Archive | Reboot

Reimagining of Providence Station by Jonathan Winslow

A couple months I Rebooted Providence Station. Shortly after that, Portland, Oregon based architect Jonathan Winslow forwarded me the plan he did for the station area while he was a student at RISD.

Jonathan Winslow

On his website you can see that Jonathan’s plan is a complete re-imagining of the existing train station. The new station features an atrium allowing light to reach down to the railroad platforms, an attached hotel, expanded restaurant and retail space, visitor information, new ticket booths, expaned waiting areas, and more.

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REBOOT: Providence Train Station


REBOOT is an occasional series of posts on Greater City Providence where we identify areas of the city that display poor urbanism and propose ways to improve them. Our interventions may be simple and quite easily realized, or they may at times be grand and possibly take years or decades to complete. Either way, we hope they generate interest and discussion.

Oh Providence Station… why are you such a dump?

Of course the short answer to that is that we have not taken care of it. But this post is not about the sad condition of the station, it is about the fact that the station was a mistake to begin with.

Of course we used to have the stunning Union Station which is now the home of the Rhode Island Foundation and other offices. The river and railroad relocation projects resulted in the tracks leaving Union Station behind and a new station being built.

When Providence Station was opened in 1986 we were deep in the heart of the automobile age. Gas supplies were cheap and seemingly inexhaustible, Amtrak was kind of a quaint hobby that we north-easterners insisted on keeping in service, and the MBTA did not reach Providence. This resulted in a station that is too small for our post-$4/gallon gasoline world. A station that is inconveniently located away from the city’s major employment centers (and with the removal of Route 195, the city’s employment centers are poised to move further from the train station).

Were it maintained properly, the station is certainly handsome. The clock tower nicely pierces the skyline, the low slung dome is handsome and adds a modern bent to the collection of domes we have in our fair city, the interior is attractive. However, the interior is not spacious enough for the passengers we have utilizing existing MBTA and Amtrak services, and the station will become more crowded as MBTA services expand southward and if a Blackstone Valley commuter service is ever instituted. And as the price of gas continues its generally upward trend, more and more people will turn to the trains.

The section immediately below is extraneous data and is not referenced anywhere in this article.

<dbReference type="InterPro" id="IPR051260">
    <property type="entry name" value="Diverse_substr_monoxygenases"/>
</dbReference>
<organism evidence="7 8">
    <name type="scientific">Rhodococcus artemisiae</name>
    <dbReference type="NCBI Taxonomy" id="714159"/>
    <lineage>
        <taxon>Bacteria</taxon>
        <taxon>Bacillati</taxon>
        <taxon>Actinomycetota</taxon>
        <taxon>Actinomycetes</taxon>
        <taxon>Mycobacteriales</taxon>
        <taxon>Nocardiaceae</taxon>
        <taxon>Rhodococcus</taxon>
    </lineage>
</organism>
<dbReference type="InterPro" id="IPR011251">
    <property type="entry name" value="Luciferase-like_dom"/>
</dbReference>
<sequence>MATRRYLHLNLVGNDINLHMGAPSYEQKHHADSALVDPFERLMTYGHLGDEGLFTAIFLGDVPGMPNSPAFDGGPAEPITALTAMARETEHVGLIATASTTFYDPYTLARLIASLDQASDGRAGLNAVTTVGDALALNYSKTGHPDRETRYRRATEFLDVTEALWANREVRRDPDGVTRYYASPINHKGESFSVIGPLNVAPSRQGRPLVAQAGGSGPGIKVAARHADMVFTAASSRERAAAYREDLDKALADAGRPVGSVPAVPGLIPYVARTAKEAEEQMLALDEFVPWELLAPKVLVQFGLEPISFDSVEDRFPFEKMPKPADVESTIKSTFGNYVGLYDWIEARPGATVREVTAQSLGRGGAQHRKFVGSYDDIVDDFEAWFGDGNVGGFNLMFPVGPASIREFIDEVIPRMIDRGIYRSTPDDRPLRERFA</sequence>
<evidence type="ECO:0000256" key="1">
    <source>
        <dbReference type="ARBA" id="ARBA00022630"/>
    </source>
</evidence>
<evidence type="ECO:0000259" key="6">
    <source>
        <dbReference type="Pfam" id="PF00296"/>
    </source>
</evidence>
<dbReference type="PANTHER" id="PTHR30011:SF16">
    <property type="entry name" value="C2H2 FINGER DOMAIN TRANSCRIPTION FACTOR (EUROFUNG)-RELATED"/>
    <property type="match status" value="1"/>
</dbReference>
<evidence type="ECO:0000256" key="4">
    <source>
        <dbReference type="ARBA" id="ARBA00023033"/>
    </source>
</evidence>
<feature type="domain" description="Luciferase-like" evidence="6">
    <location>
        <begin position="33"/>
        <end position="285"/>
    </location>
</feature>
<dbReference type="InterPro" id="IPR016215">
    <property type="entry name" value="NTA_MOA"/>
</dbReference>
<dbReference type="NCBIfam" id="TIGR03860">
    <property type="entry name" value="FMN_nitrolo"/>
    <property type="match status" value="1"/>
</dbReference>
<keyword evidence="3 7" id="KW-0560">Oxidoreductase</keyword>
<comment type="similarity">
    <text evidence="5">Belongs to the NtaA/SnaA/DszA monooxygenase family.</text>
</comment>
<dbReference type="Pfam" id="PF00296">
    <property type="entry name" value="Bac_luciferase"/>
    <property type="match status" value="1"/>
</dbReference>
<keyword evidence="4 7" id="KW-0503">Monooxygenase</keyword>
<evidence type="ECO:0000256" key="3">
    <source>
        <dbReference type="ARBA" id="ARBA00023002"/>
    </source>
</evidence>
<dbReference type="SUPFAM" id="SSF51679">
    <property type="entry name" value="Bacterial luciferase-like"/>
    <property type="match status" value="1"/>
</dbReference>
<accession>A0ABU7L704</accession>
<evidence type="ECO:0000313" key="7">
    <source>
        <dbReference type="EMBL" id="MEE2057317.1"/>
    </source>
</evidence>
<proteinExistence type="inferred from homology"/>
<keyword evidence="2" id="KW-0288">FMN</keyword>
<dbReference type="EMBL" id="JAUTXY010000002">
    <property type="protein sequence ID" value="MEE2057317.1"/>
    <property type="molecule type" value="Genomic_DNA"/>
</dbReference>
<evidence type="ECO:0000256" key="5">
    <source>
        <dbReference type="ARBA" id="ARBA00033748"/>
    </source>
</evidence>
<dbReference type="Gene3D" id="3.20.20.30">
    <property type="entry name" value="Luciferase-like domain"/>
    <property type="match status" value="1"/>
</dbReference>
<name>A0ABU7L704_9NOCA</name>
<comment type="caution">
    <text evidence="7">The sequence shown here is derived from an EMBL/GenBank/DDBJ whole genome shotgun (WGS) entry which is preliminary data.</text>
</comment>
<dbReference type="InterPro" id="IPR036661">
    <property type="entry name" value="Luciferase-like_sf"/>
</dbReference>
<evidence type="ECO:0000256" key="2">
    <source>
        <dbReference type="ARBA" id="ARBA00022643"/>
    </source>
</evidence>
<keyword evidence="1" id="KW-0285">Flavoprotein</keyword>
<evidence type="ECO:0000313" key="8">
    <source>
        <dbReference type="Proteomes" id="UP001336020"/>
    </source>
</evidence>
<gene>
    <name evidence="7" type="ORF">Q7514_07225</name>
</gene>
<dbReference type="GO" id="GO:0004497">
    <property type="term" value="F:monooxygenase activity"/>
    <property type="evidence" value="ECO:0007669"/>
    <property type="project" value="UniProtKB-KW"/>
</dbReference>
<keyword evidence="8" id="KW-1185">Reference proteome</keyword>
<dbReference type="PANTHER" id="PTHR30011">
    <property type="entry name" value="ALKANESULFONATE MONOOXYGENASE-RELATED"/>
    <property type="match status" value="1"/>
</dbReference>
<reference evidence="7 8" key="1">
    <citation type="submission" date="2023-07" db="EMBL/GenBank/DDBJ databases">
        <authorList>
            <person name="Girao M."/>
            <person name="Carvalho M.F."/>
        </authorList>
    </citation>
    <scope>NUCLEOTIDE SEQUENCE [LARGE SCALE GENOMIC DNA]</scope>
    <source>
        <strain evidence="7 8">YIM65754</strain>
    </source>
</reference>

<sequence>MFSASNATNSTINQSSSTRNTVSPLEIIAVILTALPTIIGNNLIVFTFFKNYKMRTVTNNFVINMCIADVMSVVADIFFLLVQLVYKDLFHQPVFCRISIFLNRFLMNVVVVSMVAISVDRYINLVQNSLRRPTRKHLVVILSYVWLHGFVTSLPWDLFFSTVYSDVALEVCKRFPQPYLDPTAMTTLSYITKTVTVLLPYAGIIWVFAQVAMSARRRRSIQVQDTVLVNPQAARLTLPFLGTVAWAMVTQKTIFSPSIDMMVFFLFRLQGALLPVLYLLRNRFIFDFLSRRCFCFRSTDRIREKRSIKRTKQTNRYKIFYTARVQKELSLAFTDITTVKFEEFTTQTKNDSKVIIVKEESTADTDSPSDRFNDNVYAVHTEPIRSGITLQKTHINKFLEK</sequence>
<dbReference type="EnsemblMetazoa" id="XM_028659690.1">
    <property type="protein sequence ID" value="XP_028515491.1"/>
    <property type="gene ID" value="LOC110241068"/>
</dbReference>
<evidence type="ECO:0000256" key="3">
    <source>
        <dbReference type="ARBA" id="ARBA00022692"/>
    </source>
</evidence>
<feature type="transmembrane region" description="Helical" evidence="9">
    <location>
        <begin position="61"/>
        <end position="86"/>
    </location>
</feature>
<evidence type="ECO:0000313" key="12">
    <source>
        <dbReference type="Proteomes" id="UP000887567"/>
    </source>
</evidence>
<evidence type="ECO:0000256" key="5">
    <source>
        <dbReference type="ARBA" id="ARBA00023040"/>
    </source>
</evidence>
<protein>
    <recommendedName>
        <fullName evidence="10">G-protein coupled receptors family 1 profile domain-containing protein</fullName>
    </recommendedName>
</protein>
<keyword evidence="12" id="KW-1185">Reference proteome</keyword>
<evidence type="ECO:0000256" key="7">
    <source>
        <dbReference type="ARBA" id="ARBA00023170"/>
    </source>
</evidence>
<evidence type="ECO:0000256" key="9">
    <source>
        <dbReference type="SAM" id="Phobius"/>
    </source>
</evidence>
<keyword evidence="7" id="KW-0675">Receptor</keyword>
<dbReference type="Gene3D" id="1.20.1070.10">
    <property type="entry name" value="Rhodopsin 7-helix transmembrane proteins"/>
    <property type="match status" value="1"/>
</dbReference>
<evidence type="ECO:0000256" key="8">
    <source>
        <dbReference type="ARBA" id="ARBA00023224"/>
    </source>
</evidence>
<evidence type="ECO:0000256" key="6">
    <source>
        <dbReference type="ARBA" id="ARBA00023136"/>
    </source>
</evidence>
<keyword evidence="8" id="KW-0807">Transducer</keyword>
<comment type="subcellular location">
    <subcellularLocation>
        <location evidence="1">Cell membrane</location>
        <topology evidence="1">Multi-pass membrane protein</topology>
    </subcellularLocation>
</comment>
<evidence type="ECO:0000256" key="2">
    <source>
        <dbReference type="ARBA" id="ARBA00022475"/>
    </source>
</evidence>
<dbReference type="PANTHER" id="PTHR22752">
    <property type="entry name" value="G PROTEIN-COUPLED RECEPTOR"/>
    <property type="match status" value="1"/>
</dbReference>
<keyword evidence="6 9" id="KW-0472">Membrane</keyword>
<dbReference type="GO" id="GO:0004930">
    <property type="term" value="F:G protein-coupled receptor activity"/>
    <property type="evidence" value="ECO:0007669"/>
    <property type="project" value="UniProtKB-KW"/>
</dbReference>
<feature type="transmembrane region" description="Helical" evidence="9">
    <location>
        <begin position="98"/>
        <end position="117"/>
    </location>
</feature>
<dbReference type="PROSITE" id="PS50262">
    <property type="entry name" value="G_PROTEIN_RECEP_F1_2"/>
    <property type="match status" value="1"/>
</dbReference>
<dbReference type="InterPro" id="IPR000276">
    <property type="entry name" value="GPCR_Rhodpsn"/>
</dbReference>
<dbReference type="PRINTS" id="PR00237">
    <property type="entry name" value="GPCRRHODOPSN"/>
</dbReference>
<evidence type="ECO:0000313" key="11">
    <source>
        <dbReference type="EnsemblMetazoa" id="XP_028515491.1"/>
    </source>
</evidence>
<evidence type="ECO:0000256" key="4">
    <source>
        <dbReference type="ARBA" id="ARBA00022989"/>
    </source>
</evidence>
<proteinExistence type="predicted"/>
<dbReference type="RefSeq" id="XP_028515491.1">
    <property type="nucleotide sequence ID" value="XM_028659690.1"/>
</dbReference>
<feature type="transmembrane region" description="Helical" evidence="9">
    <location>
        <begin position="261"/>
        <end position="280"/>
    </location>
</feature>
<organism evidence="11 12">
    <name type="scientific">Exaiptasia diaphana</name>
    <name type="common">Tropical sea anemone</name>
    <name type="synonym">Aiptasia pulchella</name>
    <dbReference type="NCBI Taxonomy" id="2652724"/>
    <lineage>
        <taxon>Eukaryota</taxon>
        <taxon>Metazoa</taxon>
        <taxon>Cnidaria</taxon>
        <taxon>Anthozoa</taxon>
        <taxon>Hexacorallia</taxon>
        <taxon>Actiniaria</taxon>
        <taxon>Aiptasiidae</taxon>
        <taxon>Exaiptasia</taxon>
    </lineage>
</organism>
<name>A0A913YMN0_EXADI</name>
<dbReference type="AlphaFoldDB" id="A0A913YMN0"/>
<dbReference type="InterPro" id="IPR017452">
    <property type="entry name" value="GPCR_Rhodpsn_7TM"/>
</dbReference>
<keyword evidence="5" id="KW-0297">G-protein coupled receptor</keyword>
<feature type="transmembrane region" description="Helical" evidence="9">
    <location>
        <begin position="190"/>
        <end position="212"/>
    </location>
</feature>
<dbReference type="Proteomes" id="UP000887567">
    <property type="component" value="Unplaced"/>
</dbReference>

Let’s not waste time blaming the planners from the 80’s for their shortsightedness on the station’s design, let’s instead consider what we can do to modify it for a world that is very different from 1986.

Bret wrote a post a couple years ago in which he cited me as referring to the station as a hundred-year mistake. He went on to highlight some of the short comings of Capital Center area as a neighborhood, and suggest some solutions. We were to write a Part II to that post and never got around to it, this is that Part II I suppose.

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REBOOT: Olneyville Square


Click image to enlarge

REBOOT is an occasional series of posts on GC:PVD where we identify areas of the city that display poor urbanism and propose ways to improve them. Our interventions may be simple and quite easily realized, or they may at times be grand and possibly take years or decades to complete. Either way, we hope they generate interest and discussion.

As the Iway project winds down, one of the next big planned highway projects in Providence is the Route 6/10 interchange in Olneyville.

Much like the Route 195 relocation, the Olneyville project is necessary due to the age of the structure. The bridges and viaducts have reached the end of their useful lives and need to be replaced. Also, RIDOT seeks to complete the missing connection from Route 10 north to Route 6 west.

Unfortunately, the website RIDOT had set up to explain the different alternatives for this project is no longer active. The basic plan would be to move Route 6 slightly south onto the National Lumber and First Student Bus Properties (which they were not happy about). This would allow the existing viaduct to be torn down and provide room to make that missing north/west connection.